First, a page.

Chinese bottom trawl fleet continues to exploit Ghana’s waters

Environmental Justice Foundation
Environmental Justice Foundation

The Environmental Justice Foundation (EJF) a Non- Governmental Organization (NGO), has called on all nations to implement available, cost-effective measures that would give all stakeholders much greater control over their seafood supply chains.

Environmental Justice Foundation
Environmental Justice Foundation

China’s distant water fleet is rife with human rights abuses and illegal fishing, and targets endangered and protected marine life across the world’s ocean, particularly Africa.

The call was in a statement issued and signed by Mr Steve Trent, the Chief Executive Officer (CEO) of EJF and copied to the Ghana News Agency (GNA) in Cape Coast.

It followed investigations on the global impact of illegal fishing and human rights abuses in China’s vast distant water fleet by EJF, which revealed that China’s subsidies had allowed the overcapacity fleet to exploit the waters of nations such as Ghana that needed marine resources for livelihoods and food security.

The Chinese water fleet, according to EJF, continued to harm developing countries by contributing to unsustainable levels of illegal, unreported, and unregulated (IUU) fishing, resulting in the loss of billions of dollars in revenues, all of which threatened the livelihoods and food security of legitimate fishers and communities.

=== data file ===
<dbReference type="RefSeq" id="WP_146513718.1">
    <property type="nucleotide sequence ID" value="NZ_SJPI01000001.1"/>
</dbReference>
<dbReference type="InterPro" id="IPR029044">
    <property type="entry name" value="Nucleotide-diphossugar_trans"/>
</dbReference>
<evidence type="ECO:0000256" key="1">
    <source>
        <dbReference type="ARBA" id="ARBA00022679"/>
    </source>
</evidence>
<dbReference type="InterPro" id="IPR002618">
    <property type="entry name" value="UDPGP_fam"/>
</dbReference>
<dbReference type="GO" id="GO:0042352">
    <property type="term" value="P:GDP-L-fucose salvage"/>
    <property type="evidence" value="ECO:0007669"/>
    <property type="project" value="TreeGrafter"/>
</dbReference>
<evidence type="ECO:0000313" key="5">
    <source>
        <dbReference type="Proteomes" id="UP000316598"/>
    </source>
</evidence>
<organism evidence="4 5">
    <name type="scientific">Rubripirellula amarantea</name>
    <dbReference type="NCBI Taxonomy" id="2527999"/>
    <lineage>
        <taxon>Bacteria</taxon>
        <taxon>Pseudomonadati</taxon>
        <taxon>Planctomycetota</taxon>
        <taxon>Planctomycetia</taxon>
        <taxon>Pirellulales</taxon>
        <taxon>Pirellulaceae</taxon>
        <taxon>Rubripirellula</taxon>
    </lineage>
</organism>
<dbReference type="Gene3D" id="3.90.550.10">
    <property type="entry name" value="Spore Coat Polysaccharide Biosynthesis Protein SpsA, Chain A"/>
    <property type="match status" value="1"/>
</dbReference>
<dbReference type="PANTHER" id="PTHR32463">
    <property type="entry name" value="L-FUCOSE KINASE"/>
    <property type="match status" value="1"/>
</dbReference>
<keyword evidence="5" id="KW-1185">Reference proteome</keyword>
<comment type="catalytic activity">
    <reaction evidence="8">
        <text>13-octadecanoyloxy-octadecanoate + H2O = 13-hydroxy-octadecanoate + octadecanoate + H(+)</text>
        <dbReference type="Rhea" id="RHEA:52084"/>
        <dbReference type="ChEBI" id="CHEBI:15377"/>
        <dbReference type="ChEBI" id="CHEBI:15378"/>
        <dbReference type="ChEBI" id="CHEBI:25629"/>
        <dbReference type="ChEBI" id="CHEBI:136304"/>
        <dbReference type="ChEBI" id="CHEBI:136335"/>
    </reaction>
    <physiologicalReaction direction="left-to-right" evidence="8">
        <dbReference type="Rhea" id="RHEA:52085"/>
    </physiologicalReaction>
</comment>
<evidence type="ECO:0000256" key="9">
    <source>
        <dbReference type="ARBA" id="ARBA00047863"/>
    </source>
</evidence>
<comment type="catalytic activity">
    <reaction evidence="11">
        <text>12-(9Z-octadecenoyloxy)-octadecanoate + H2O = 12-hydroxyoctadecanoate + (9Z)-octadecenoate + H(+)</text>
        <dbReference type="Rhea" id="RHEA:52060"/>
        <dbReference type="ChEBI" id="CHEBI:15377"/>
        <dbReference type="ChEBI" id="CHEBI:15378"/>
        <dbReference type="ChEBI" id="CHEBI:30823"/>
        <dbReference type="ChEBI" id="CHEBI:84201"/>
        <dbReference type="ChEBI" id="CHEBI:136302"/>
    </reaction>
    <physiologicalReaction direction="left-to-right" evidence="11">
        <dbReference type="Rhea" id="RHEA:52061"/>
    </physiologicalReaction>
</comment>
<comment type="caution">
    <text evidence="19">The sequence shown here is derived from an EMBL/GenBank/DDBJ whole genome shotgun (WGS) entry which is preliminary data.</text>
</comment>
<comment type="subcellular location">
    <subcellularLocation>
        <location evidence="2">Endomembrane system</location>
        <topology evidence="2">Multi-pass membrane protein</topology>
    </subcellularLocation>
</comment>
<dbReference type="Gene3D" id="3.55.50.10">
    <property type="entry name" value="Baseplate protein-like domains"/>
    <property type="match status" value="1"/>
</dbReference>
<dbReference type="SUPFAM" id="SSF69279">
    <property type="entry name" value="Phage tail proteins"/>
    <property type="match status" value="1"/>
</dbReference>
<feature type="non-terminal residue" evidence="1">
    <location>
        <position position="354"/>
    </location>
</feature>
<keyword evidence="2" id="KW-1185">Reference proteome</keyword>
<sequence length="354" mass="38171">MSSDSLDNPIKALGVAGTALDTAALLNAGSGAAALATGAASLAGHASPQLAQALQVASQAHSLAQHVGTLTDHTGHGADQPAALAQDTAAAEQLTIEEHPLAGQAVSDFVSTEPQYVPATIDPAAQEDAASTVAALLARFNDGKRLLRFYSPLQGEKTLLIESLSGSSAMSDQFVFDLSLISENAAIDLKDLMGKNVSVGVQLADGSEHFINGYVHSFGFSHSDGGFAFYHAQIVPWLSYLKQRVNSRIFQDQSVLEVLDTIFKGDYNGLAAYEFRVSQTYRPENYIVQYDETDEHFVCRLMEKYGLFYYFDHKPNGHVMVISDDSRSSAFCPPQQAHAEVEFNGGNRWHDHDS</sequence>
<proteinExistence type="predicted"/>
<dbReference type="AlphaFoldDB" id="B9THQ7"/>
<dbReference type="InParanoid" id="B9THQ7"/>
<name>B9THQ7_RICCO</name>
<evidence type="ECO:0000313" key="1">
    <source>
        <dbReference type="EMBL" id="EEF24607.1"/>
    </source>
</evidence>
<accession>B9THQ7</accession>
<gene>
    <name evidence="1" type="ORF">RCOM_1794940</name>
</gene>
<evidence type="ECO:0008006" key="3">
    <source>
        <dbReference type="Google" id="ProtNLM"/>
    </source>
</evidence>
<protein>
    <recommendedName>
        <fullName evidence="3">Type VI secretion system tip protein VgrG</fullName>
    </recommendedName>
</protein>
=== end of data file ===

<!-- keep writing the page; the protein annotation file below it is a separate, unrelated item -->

Such conditions, EJF indicated, promoted rampant illegal fishing on Ghana’s waters and as such, intensified efforts were needed to ensure the safety of Ghana’s marine resources.

During investigations, the statement said testimonies from over a hundred crew aboard 88 vessels showed that 95 percent of them reported witnessing some form of illegal fishing.

On exploitation of developing nations’ waters, the report said Chinese fleet had become a substantial presence in many developing countries and regions that had limited capacity for monitoring fishing vessels yet were heavily dependent on fishing for local food security and livelihoods.

“Africa stands out, accounting for 78.5% of the Chinese government-approved fishery projects in other countries’ waters.

“In West Africa, the Chinese bottom trawl fleet catches an estimated 2.35 million tonnes of seafood every year by some estimates, around half of China’s total distant-water catch – valued at over US$ 5 billion. Many fish populations in the area.

“Such ‘small pelagic’ fish in Ghana are heavily exploited, to the point of possible collapse, which would spell disaster for coastal communities,” the statement noted.

Mr Trent added that the state-subsidised vessels hiding behind complex onshore corporate structures, were ravaging the ocean, committing human rights abuses, and driving environmental injustices, preventing those responsible from being held accountable.

The findings highlighted the overarching failure of the Chinese government to control and regulate its distant-water fleet and revealed a wider international problem, among them was the shocking lack of transparency across the sector.

He noted that any nation importing fish caught by Chinese vessels should be demanding full transparency along the whole supply chain.

That, he indicated was the only way to be sure that consumers, do not end up eating slave-caught fish which was driving the destruction of the ocean.

By Victoria Agyemag, GNA


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